“Erin McKiernan, 35, who works primarily in experimental and theoretical neuroscience and has made a personal commitment to broaden access to the outputs of her research – including publishing articles only in open access journals. She reached that decision in 2012 after hitting pay walls doing research while working at a small institution in Puerto Rico. McKiernan experienced first-hand the “heart-wrenching” frustration that she and her students experienced in effectively doing their work with limited access to scholarly journals. So McKiernan decided to take action. She became active on Twitter, blogging about the problem and engaging with the open access movement….”
Abstract: International agricultural research has historically been an example par excellence of open source approach to biological research. Beginning in the 1950s and especially in the 1960s, a looming global food crisis led to the development of a group of international agricultural research centers with a specific mandate to foster international exchange and crop improvement relevant to many countries. This formalization of a global biological commons in genetic resources was implemented through an elaborate system of international nurseries with a breeding hub, free sharing of germplasm, collaboration in information collection, the development of human resources, and an international collaborative network. This paper traces the history of the international wheat program with particular attention to how this truly open source system operated in practice and the impacts that it had on world poverty and hunger. The paper also highlights the challenges of maintaining and evolving such a system over the long term, both in terms of financing, as well the changing ‘rules of the game’ resulting from international agreements on intellectual property rights and biodiversity. Yet the open source approach is just as relevant today, as witnessed by current crises in food prices and looming crop diseases problem of global significance.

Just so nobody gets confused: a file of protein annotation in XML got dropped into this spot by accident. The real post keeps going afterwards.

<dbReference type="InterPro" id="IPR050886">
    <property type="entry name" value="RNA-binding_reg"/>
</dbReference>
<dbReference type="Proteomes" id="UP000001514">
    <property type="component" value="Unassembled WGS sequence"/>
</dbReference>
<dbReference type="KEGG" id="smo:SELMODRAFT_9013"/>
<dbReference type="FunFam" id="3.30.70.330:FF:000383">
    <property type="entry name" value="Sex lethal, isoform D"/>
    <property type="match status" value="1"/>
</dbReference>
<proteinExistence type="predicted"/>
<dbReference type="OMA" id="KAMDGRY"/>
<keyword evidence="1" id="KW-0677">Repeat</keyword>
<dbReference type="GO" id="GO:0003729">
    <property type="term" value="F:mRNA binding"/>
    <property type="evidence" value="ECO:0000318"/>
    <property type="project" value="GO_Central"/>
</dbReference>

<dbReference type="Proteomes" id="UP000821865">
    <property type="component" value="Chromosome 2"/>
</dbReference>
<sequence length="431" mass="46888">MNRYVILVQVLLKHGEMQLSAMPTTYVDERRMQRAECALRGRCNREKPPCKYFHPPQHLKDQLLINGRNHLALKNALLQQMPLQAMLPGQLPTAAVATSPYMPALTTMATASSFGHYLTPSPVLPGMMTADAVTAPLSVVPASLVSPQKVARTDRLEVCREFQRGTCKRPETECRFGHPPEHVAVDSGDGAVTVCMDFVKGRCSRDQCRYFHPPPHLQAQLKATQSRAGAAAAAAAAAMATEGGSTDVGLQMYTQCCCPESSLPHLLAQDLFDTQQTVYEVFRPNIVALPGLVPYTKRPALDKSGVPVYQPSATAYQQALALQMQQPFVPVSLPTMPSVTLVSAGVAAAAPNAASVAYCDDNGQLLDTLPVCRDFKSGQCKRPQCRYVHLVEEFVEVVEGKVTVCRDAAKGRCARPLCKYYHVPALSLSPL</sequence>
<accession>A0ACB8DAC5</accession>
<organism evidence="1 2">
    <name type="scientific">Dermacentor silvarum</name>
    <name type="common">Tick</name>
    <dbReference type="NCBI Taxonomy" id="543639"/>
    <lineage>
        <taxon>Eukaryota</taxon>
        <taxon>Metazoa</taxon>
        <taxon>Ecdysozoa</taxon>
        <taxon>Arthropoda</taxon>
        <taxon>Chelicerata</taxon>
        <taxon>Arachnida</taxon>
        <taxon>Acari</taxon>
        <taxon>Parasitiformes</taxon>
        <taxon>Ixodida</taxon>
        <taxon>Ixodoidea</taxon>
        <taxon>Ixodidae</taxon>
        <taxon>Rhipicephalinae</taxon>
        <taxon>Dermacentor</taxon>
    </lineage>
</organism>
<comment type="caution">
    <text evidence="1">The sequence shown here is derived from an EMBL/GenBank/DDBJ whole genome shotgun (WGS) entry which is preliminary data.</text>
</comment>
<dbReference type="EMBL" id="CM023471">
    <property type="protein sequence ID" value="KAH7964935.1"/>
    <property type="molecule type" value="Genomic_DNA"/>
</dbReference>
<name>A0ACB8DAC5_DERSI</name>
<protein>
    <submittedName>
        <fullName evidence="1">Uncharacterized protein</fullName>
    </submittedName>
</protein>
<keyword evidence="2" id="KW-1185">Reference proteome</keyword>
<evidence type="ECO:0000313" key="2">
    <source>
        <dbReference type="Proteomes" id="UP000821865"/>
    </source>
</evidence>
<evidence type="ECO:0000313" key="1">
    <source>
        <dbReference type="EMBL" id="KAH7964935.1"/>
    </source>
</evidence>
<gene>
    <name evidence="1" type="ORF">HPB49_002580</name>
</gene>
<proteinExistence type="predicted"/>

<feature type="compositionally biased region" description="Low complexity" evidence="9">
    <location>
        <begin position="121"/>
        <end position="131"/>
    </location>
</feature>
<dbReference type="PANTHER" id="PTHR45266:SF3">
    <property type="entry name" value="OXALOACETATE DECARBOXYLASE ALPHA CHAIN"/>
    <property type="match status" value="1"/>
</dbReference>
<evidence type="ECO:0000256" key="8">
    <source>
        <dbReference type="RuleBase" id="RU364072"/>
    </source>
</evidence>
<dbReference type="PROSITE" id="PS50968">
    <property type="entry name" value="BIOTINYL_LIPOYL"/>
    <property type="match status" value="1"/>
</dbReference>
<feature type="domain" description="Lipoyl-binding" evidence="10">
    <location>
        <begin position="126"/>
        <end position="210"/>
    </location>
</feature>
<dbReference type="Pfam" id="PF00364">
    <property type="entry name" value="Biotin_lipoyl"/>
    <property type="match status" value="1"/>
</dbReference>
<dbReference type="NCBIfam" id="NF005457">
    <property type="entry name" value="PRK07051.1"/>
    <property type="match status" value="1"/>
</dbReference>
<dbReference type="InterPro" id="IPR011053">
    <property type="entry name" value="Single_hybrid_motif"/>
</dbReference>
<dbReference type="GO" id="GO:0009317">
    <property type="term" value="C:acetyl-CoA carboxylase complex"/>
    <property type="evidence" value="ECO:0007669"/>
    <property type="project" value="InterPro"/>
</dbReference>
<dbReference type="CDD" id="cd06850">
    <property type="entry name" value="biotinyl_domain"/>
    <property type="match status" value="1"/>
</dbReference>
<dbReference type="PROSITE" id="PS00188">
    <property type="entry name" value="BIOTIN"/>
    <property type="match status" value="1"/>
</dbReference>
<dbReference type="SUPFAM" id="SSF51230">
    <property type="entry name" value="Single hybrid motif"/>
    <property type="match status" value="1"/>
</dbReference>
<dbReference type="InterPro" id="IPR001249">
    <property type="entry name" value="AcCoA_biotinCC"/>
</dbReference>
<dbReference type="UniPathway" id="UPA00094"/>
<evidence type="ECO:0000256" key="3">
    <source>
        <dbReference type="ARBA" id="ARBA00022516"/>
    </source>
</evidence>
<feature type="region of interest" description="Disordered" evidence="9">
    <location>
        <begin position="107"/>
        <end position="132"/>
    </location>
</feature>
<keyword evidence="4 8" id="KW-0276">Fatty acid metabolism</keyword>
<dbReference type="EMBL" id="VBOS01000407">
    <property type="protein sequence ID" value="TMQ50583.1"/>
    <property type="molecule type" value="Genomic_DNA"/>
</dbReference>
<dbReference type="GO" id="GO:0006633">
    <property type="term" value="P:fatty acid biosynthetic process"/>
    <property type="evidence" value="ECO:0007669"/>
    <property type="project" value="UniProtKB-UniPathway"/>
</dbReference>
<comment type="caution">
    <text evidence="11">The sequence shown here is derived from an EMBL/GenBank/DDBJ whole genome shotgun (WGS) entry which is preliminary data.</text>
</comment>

“Despite this success story, most scientific research today is not published openly — meaning freely, to everyone, without delay from the time of publication. Instead, it lives behind time embargoes and paywalls, costing as much as $35 per article to access. Even when scientific information is free to read, it is subject to copyright restrictions that prevent it from being recast quickly in new ways.”
“Reworking Wikipedia health entries is not a trivial task. A 2014 study found about 25,000 pages of English-language health-related articles. That number is now up to 32,000, Heilman says. The health pages worldwide attracted almost 4.9 billion pageviews in 2013. A 2012 survey of several hundred medical students found 94 percent use the site for health information.
But despite its popularity, the reliability of Wikipedia’s medical content has often been questioned.”
“Amsterdam University Press is an example of a University Press that has found a business model for open access publishing, by requesting high author fees, or Book processing charges (BPC’s), for open access publishing with CC-licenses. This is very common and also what most commercial publishers do. Here I find that Stockholm University Press (SUP) and other Ubiquity Press Partners, have a priceworthy business model for our authors.”